Update 4/24/10: I see that someone has conveniently removed the link to Nancy DeRycke’s women ordination prayer service in the month since this post was written (a link which had previously been active for nearly a decade…). Here is what she said:

“”We see this as supportive of the church,” she said, a way of again exploring two local “prophetic” statements calling for the church to ponder the priesthood anew. The statements emerged from the diocesan-wide synod attended by hundreds in 1993. Clark relayed the statements, approved by a majority, to the Vatican, along with other synod ideas.

“Our prayer,” DeRycke said, “will be that God’s spirit be with the church and help us to really follow the guiding of the spirit and use the gifts of men and women more fully.””

We always hear that progressive Catholicism is what people want, and that this is the future of the Catholic Church. Well, if progressive Catholicism is what people want, then they should be flocking to parishes lead by our most progressive leaders, should they not? Let’s put this theory to the test in a little post we’ll call “By their fruits you shall know them.”

For the first test, Cleansing Fire has compiled the attendance numbers for the last four available Masses for each of our progressive parishes. We averaged these numbers together. Taking this average, we compared it with the 2003 average attendance for these parishes (the most recent available numbers from the Diocese of Rochester pastoral planning data). Finally, we checked to see if there were any increases or decreases in attendance. Let’s take a look at the data:

(click the above to enlarge)

What have we here… All four progressive parishes have experienced sizable declines in attendance since 2003. St. Mary downtown has 256 less, St. Anne has 338 less, Lourdes has 216 less, and Good Shepherd has 336 less. For the sake of comparison, Our Lady of Victory averaged 401 people in 2003, and today has well north of 700 for an increase of at least 300 people.

You might be saying, “Hey doc, that’s not fair! The decline in attendance could have begun before these lay administrators took over!” Perhaps. To take this factor into account, we took a look at the attendance numbers for the weekend of the 14th/15th of March in 2010 and compared them to the weekend of the 14th/15th of March in 2009. We wanted to see if there was any change in attendance over the past year in these parishes led by progressive leaders. Let’s check out the data:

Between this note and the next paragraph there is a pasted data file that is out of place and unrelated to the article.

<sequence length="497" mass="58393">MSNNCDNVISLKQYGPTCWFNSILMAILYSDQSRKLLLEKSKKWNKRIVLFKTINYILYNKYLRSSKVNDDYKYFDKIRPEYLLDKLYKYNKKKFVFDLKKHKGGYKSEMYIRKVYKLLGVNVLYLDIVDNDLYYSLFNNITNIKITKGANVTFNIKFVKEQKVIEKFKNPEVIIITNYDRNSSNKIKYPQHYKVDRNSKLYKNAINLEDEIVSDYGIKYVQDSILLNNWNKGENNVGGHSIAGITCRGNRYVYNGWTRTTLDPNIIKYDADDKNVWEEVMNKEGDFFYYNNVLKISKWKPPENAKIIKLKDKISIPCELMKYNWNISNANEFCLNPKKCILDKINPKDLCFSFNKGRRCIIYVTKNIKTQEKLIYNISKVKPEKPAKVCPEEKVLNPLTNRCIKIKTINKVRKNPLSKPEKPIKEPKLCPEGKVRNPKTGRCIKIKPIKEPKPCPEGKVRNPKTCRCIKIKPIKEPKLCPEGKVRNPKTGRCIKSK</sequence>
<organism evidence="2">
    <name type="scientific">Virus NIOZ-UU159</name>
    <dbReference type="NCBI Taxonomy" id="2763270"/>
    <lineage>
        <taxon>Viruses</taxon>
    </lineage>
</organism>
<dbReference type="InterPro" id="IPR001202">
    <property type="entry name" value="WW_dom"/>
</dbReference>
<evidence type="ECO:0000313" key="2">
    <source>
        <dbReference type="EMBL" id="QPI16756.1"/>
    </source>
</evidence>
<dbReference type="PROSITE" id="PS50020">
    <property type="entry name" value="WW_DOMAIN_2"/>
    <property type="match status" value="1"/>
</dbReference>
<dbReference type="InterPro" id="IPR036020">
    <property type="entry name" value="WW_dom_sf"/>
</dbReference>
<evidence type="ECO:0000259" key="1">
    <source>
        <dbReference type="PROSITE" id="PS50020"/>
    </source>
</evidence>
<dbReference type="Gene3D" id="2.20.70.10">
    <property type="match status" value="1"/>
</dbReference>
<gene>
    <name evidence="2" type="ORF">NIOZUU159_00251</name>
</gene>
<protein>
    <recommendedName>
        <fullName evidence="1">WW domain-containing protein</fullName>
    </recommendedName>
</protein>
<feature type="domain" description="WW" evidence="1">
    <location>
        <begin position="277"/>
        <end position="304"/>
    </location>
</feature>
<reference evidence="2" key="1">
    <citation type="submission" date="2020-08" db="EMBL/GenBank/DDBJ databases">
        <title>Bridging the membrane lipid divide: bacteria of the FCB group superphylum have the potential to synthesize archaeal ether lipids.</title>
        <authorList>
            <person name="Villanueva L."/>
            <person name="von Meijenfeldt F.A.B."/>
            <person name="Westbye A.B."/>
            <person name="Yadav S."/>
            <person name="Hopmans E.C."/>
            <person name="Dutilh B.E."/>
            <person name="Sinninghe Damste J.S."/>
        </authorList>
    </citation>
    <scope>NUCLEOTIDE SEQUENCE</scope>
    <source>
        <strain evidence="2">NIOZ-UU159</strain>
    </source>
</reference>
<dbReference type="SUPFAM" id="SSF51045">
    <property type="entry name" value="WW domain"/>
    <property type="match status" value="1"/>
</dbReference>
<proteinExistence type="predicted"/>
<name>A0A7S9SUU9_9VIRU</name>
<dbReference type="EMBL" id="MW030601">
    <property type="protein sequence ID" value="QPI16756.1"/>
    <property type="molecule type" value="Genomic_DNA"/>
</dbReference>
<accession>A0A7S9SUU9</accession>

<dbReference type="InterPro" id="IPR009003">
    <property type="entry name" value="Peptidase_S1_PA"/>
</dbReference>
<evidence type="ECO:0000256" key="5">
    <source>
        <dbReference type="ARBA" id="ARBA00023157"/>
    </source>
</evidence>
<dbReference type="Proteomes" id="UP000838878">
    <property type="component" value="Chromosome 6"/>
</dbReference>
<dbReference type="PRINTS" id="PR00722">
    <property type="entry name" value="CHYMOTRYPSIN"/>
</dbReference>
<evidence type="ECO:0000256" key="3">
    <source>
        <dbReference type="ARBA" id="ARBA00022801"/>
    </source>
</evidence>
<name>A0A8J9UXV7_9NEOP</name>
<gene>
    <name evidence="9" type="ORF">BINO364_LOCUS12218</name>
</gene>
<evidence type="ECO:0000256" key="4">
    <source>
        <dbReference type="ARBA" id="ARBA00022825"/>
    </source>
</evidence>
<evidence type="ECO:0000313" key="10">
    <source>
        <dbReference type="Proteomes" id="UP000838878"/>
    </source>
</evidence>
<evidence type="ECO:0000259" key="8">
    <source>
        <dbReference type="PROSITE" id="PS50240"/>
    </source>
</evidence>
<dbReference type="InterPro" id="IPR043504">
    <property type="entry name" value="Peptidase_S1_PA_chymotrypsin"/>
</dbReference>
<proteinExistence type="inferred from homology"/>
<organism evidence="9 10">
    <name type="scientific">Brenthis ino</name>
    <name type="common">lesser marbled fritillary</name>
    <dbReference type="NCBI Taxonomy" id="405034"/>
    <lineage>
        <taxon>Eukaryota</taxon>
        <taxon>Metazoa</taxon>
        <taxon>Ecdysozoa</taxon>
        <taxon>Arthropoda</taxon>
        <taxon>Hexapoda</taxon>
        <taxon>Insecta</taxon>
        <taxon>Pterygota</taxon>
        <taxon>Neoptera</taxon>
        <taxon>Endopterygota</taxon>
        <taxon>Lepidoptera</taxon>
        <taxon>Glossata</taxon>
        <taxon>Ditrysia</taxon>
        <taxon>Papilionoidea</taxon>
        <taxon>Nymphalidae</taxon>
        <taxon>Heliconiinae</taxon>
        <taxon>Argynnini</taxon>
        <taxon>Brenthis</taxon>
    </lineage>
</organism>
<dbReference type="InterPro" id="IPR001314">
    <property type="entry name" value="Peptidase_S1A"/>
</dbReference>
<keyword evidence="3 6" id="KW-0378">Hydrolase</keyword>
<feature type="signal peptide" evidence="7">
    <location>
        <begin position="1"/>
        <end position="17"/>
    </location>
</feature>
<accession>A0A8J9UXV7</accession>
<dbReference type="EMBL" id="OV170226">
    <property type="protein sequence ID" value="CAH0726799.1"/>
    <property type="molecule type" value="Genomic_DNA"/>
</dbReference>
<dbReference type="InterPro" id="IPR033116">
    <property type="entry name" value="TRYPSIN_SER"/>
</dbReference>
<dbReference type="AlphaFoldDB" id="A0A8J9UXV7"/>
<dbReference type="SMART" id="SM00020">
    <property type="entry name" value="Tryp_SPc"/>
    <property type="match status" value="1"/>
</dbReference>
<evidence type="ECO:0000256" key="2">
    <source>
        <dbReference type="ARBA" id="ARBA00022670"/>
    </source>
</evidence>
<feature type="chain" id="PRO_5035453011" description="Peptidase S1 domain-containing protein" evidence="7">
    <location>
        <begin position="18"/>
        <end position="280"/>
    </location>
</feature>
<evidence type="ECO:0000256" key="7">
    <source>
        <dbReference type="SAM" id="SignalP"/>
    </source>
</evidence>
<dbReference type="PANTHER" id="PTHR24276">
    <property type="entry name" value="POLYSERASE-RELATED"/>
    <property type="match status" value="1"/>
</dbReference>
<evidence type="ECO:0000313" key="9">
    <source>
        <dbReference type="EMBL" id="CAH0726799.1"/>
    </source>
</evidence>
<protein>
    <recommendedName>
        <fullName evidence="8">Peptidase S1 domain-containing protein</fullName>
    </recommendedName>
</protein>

(click the above to enlarge)

These results seem to corroborate the previous table. St. Mary lost 106 people for the 2nd Sunday in March since last year, St. Anne lost 93, Lourdes lost 63, and Good Shepherd lost 104.

So, it appears that the parishes led by our most progressive leaders are experiencing declines in attendance. In contrast, the parish led by one of our most orthodox leaders has experienced an incredible increase in attendance. Face it, progressive Catholicism and heterodoxy do not pay. Traditional Catholicism and orthodoxy do.

By their fruits you shall know them.

Sacristy Swat Team

March 2nd, 2010, Promulgated by Gen

A reader recently sent us an email documenting two events which happened in the OLOL/SA cluster, both involving Sr. Joan Sobala being “verbally defeated” in the sacristy. The first occurence happened at St. Anne, when a retired priest was greeted by Sr. Sobala with the phrase, “Hey, _____, how are ya? Ready for my homily today?” The priest, a quiet and meek old soul, responded with alacrity, saying, “Sister, you aren’t giving the homily today – I am. I wrote it, I memorized it, I’m delivering it.”

“But, _____, I’m the administrator. I’m your boss.”

“Not out there you aren’t. The Mass is mine, not yours, and no matter what you want to do, you can’t.”